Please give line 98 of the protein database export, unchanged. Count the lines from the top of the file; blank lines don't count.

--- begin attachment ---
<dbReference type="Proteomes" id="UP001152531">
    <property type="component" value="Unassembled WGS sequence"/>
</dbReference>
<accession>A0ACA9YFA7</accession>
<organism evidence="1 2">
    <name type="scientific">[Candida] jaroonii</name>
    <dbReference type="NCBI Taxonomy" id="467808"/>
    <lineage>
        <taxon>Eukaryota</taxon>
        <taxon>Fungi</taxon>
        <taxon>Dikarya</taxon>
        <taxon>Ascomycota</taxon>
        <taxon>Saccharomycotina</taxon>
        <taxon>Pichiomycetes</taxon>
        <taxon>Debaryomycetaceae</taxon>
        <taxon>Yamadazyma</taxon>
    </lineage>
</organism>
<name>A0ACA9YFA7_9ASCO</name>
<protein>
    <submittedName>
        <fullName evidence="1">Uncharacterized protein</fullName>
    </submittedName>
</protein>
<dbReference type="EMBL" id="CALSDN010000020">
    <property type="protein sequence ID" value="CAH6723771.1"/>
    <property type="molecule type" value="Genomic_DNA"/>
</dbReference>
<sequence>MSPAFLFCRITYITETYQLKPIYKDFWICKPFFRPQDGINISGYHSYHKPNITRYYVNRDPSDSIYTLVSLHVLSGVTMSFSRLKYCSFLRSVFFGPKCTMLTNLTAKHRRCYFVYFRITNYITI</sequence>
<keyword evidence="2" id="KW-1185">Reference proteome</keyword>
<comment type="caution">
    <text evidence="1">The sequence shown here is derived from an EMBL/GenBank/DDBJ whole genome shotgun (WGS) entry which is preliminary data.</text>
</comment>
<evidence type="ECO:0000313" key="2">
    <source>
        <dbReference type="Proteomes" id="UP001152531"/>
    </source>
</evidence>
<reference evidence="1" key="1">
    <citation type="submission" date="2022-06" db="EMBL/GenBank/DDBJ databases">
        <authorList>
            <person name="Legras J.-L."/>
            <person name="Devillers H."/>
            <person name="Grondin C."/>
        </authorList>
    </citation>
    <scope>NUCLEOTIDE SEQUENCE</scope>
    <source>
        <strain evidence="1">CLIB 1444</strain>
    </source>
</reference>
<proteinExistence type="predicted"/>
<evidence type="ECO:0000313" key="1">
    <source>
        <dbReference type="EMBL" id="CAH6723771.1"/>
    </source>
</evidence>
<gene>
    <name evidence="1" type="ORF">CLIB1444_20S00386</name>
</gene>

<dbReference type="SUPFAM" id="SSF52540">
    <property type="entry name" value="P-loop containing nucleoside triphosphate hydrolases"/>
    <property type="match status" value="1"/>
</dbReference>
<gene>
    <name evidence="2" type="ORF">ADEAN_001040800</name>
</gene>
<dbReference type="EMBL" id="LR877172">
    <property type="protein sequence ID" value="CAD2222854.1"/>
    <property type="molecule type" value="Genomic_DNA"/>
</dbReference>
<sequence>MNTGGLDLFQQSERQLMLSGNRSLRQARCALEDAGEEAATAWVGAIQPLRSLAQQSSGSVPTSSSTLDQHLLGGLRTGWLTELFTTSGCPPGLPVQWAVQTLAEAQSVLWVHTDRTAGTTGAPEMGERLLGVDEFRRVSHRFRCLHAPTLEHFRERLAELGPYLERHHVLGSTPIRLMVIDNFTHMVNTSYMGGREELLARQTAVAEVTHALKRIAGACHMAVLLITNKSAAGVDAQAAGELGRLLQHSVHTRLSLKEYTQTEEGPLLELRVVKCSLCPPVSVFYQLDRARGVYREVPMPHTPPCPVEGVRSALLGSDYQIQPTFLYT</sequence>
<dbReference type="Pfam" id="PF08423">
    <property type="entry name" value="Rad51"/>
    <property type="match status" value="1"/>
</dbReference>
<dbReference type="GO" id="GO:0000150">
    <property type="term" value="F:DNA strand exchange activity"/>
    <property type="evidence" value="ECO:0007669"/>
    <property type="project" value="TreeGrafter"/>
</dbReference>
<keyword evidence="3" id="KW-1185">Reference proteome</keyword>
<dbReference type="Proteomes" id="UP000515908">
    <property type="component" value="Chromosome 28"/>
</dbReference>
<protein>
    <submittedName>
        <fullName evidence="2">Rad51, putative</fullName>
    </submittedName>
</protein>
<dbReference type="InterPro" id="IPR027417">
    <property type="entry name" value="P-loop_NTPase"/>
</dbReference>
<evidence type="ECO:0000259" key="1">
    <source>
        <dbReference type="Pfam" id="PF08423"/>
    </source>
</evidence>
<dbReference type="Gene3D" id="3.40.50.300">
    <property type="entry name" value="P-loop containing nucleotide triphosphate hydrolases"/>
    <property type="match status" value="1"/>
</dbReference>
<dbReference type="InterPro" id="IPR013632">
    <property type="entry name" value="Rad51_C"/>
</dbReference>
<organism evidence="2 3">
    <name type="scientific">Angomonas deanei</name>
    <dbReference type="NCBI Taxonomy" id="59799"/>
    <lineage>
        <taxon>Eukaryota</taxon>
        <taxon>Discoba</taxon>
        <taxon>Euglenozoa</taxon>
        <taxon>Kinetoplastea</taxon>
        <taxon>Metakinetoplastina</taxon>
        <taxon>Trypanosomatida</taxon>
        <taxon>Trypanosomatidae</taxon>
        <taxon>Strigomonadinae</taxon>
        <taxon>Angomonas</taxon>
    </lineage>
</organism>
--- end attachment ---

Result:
</evidence>